As Nick crossed the open field above the orchard the door of the cottage opened and Bill came out. He stood on the porch looking out.
“Well, Wemedge,” he said.
“Hey, Bill,” Nick said, coming up the steps.
They stood together looking out across the country, down over the orchard, beyond the road, across the lower fields and the woods of the point of the lake. The wind was blowing straight down the lake. They could see the surf along Ten Mile point.
“She’s blowing,” Nick said.
“She’ll blow like that for three days,” Bill said.
“Is your dad in?” Nick asked.
“No. He’s out with the gun. Come on in.”
Nick went inside the cottage. There was a big fire in the fireplace. The wind made it roar. Bill shut the door.
“Have a drink?” he said.
He went out to the kitchen and came back with two glasses and a pitcher of water. Nick reached the whiskey bottle from the shelf above the fireplace.
“All right?” he said.
“Good,” said Bill.
They sat in front of the fire and drank the Irish whiskey and water.
“It’s got a swell, smoky taste,” Nick said, and looked at the fire through the glass.
“That’s the peat,” Bill said.
“You can’t get peat into liquor,” Nick said.
“That doesn’t make any difference,” Bill said.
“You ever seen any peat?” Nick said.
“No,” said Bill.
“Neither have I,” Nick said.
His shoes, stretched out on the hearth, began to steam in front of the fire.
“Better take your shoes off,” Bill said.
“I haven’t got any socks on.”
“Take them off and dry them and I’ll get you some,” Bill said. He went upstairs into the loft and Nick heard him walking about overhead. Upstairs was open under the roof and was where Bill and his father and he, Nick, sometimes slept. In back was a dressing room. They moved the cots back out of the rain and covered them with rubber blankets.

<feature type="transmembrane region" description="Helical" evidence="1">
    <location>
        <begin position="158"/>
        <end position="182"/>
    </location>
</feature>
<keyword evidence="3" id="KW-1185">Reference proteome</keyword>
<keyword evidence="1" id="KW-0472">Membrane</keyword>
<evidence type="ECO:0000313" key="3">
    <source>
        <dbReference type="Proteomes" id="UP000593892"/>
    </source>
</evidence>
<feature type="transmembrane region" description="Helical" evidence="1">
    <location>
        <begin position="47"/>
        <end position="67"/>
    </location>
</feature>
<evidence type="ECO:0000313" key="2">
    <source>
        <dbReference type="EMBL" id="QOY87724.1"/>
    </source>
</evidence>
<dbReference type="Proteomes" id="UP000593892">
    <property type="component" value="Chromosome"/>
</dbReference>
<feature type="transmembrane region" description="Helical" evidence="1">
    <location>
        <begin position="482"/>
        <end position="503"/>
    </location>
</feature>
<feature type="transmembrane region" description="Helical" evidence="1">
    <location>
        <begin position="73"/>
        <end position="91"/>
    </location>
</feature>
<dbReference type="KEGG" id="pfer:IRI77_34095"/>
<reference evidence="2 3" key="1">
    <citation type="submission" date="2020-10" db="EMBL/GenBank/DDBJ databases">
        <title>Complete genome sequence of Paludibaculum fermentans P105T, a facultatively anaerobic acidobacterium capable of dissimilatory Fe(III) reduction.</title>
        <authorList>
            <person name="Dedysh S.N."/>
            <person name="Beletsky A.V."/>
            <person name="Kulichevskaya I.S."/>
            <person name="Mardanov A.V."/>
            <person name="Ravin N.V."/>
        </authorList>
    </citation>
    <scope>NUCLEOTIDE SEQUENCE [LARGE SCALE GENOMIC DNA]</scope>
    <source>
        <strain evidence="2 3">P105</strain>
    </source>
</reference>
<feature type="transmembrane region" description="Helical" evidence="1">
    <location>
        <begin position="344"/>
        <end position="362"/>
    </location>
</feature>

Bill came down with a pair of heavy wool socks.
“It’s getting too late to go around without socks,” he said.
“I hate to start them again,” Nick said. He pulled the socks on and slumped back in the chair, putting his feet up on the screen in front of the fire.
“You’ll dent in the screen,” Bill said. Nick swung his feet over to the side of the fireplace.
“Got anything to read?” he asked.
“Only the paper.”
“What did the Cards do?”
“Dropped a double-header to the Giants.”
“That ought to cinch it for them.”
“It’s a gift,” Bill said. “As long as McGraw can buy every good ballplayer in the league there’s nothing to it.”
“He can’t buy them all,” Nick said.
“He buys all the ones he wants,” Bill said. “Or he makes them discontented so they have to trade them to him.”
“Like Heinie Zim,” Nick agreed.
“That bonehead will do him a lot of good.”
Bill stood up.
“He can hit,” Nick-offered. The heat from the fire was baking his legs.
“He’s a sweet fielder, too,” Bill said. “But he loses ball games.”
“Maybe that’s what McGraw wants him for,” Nick suggested.
“Maybe,” Bill agreed.
“There’s always more to it than we know about,” Nick said.
“Of course. But we’ve got pretty good dope for being so far away.”
“Like how much better you can pick them if you don’t see the horses.”
Bill reached down the whiskey bottle. His big hand went all the way around it. He poured the whiskey into the glass Nick held out.
“How much water?”
“Just the same.”
He sat down on the floor beside Nick’s chair.
“It’s good when the fall storms come, isn’t it?” Nick said.
“It’s the best time of year,” Nick said.
“Wouldn’t it be hell to be in town?” Bill said.
“I’d like to see the World Series,” Nick said.
“Well, they’re always in New York or Philadelphia now,” Bill said. “That doesn’t do us any good.”
“I wonder if the Cards will ever win a pennant?”
“Not in our lifetime,” Bill said.
“Gee, they’d go crazy,” Nick said.
“Do you remember when they got going that once before they had the train wreck?”